What the Latest Pension Deficit Means for You

Reinvestment_1During August 2016 Britain’s pensions deficits reached a record £459 billion as the interest rate cut sent liabilities soaring. FTSE 100 firms’ deficits were also at record breaking levels, estimated to be £46 billion in July this year, as opposed to £25 billion in 2015, and set to increase to £63 billion by the end of August.

There are a number of factors which have come into play that have seen pension deficit levels increase so dramatically since the global financial crash around 2007/8, when there was once a surplus. But what does this mean for the everyday worker or investor? And what can you do?

What Happened?

The pension scheme deficit is essentially the difference between all UK firms’ assets and liabilities, with the combined total of this adding up to the £459 billion figure. The performance of assets depends on stocks and bonds, while liabilities are dependent on government bond yields.

There was a rush for safe haven bonds, which sent yields for sovereign bonds through the floor, resulting in reduced pension funds. Brexit has had a large impact as well, with the sterling fall because of it leading to a partial offset. Due to this the Bank of England also cut interest rates, leading to bond yields falling even further.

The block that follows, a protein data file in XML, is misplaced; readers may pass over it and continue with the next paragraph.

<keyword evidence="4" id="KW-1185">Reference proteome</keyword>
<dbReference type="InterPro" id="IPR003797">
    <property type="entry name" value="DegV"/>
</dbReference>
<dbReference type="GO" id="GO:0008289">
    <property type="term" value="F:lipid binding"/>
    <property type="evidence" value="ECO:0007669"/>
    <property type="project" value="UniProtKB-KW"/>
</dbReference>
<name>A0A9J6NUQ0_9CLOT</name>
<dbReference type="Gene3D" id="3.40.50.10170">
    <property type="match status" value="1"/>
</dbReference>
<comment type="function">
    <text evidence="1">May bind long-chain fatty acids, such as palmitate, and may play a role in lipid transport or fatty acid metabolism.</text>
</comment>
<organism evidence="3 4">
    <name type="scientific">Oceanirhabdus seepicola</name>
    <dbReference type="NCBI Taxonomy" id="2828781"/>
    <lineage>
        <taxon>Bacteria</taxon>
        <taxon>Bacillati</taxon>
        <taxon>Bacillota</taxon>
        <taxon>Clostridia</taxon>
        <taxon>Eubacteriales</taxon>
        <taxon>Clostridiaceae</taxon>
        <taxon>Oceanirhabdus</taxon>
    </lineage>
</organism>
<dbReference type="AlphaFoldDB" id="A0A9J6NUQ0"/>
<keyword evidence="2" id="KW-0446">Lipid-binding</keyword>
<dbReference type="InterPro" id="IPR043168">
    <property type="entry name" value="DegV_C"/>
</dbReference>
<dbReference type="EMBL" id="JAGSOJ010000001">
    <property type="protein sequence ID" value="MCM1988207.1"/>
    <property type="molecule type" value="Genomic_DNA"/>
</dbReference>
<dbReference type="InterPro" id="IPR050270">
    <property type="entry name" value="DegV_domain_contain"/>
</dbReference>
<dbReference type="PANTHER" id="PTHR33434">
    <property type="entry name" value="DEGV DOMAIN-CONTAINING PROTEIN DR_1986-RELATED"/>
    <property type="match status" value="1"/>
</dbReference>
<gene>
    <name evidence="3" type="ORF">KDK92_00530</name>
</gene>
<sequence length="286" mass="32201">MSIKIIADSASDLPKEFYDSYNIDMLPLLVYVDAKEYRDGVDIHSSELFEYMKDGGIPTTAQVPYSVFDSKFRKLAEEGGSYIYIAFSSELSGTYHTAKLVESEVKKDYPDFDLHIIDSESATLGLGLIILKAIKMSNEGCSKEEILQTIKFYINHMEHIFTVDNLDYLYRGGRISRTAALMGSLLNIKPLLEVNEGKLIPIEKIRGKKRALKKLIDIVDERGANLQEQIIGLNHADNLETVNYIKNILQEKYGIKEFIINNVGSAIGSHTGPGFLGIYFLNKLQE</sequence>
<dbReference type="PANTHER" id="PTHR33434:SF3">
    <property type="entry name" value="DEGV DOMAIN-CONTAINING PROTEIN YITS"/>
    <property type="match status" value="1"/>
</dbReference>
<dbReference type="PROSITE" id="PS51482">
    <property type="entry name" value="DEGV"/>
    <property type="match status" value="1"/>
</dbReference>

Job Risks

Such large pensions deficits are also threatening dividend cuts at UK companies. More money is needed to meet the costs of pensions benefits and one way of achieving this is likely going to be through dividend cuts.

Eventually this could mean job cuts, as companies cut back to be able to afford their pension funds. Another way is that some investors are already taking action and selling shares in businesses they believe will be worst hit by the pensions deficit. This could lead to job losses at the firm being invested in.

Solutions

This pensions deficit will affect millions of workers, depending on when your retirement is set for. Most will be hoping that the situation improves by the time it comes to cashing out their pension but there are other options to further safeguard your financial future.

Opening a self-invested personal pension (SIPP) with Bestinvest will keep it away from the general pensions deficit problem. SIPPs can be invested in shares, bonds and alternative investments like precious metals or property – although these possess a bit more risk. Consider making a personal pension pot to prevent the negative effects this deficit could provide.

 

This post is in association with Bestinvest

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